The Merry-go-round in the Sea

May 10, 2007 at 9:03 am Leave a comment

Back to Stow. This one is lovely. I read it a long time ago and had forgotten almost everything about it. It’s just so much fun to read – the sounds, the smells, the sorts of things a child would notice. It made me remember a big tree in my Aunt’s garden that’s covered in these purple berry things, which also used to cover us. Here’s a sample:

In every season the boy exalted in his senses, in his body. He exulted in the heavy sweetness of jonquils and in the frail scent of tomato leaves; in the harsh rasp of leaves on his skin as he climbed a figtree, and in the waxy dusty smoothness of the minute datepalm flowers; in the cold sea of early morning, and in the warm sea under the rain. He loved the rough taste of gumleaves and the sweetness in tecoma flowers; the red jewels in pomegranates, and the shells of rainbow beetles in the grey tuart bark (p. 125).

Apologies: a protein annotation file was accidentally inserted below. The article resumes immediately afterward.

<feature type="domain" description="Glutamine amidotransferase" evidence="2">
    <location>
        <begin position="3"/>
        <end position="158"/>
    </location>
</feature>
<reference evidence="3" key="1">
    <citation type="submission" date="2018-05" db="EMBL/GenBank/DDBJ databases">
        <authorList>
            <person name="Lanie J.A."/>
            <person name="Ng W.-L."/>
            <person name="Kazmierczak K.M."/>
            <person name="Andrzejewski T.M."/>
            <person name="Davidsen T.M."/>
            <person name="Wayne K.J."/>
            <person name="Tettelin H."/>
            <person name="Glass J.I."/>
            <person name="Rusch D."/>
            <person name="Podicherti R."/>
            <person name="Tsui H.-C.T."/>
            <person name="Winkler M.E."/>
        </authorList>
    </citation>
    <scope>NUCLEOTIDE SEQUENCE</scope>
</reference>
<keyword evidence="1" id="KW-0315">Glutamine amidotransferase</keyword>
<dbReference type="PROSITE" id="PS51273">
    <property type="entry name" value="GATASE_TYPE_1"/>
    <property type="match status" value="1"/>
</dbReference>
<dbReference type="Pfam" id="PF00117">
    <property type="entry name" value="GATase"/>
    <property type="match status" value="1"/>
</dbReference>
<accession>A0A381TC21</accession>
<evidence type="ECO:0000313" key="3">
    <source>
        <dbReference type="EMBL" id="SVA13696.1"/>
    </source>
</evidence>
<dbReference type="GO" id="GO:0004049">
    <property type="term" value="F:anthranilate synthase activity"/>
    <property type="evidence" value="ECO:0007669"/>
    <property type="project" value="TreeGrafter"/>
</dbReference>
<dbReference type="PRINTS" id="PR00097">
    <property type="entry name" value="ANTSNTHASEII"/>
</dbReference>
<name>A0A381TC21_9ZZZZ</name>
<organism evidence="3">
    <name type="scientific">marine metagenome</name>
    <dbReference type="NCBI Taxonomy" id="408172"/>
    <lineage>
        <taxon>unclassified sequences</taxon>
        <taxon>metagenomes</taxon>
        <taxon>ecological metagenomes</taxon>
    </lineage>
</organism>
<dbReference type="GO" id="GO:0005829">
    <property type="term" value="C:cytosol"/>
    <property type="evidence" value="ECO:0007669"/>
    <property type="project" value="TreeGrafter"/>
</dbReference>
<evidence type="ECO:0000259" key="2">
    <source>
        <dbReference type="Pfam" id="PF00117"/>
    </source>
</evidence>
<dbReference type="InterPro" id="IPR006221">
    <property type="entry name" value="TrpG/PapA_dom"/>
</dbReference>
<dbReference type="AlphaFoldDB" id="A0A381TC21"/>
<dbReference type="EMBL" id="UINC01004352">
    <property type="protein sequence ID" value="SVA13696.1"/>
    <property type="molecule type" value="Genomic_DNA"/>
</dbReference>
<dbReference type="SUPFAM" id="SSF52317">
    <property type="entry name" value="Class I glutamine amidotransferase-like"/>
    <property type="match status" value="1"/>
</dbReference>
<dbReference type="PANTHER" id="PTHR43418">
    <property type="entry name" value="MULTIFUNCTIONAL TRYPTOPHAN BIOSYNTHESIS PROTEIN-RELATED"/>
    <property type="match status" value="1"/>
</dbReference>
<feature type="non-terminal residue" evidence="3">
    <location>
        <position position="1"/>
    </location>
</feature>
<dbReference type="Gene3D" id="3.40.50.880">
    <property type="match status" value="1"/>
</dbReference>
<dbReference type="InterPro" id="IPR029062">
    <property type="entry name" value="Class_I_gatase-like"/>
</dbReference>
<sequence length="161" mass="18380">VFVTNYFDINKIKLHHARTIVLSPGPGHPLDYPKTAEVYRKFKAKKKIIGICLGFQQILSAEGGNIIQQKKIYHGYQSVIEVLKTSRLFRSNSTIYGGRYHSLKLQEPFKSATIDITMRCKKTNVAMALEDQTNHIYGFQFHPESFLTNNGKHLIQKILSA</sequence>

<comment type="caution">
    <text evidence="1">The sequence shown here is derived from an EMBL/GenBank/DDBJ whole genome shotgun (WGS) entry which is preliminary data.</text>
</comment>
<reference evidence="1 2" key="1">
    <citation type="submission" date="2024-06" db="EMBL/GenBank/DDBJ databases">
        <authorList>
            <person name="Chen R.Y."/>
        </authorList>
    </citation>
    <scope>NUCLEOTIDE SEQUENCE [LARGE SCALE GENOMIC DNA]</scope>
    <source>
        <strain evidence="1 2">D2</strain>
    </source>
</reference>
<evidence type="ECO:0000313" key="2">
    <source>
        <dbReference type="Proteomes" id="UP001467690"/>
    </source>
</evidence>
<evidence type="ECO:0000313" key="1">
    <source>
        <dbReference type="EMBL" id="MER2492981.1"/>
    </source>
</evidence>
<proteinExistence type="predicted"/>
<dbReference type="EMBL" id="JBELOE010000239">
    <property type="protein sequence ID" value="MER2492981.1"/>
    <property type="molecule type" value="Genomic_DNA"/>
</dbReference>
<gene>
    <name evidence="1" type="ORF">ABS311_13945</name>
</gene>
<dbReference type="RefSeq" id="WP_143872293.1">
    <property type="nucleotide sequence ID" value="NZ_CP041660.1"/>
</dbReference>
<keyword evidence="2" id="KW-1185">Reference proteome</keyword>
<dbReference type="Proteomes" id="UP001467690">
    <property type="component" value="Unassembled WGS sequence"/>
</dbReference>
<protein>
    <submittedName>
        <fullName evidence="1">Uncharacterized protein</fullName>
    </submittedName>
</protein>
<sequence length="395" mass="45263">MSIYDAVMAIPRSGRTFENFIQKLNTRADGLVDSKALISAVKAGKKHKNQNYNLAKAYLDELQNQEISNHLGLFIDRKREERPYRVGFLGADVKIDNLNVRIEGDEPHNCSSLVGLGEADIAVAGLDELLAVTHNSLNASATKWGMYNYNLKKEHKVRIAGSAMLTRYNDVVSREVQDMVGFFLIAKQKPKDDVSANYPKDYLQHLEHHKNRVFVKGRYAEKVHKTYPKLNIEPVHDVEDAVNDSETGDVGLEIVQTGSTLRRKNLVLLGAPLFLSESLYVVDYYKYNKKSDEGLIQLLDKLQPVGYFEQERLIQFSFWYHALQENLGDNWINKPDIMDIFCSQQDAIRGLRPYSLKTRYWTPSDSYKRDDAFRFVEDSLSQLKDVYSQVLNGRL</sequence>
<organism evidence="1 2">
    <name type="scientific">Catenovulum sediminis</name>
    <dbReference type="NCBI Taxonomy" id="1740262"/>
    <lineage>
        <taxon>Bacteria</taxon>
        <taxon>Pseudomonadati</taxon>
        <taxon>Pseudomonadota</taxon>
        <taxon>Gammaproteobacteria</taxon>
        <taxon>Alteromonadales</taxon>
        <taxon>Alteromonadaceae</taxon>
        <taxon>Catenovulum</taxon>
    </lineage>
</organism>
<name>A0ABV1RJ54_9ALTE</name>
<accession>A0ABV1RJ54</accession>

It’s also very sad, because there’s the second world war going on in the background, a long way away, and the narrator’s dear cousin Rick is a prisoner of war. He comes home, but never really gets over it. He doesn’t belong any more. Apart from some delightful portrayals of aging aunts and grandmothers, the book is very masculine, and there’s a tension in some of the relationships linked with Rick’s huge grief. It reminded me of the end of my favourite poem by Stow, ‘Ishmael’:

– and what have I to leave, but this encumbering
tenderness, like gear forever unclaimed.

Gives me shivers every time. The book’s also very funny. Here’s something for all you Brits who tease us for being colonial:

Nobody wanted to be a Pommy. Pommies might be gallant in wartime, but they had an unfortunate ancestry. They were descended from all the people who had declined to found America and Canada and South Africa and New Zealand and Australia. They were born non-pioneers (p. 224).



Entry filed under: Randolph Stow.

Asleep in a book New Books

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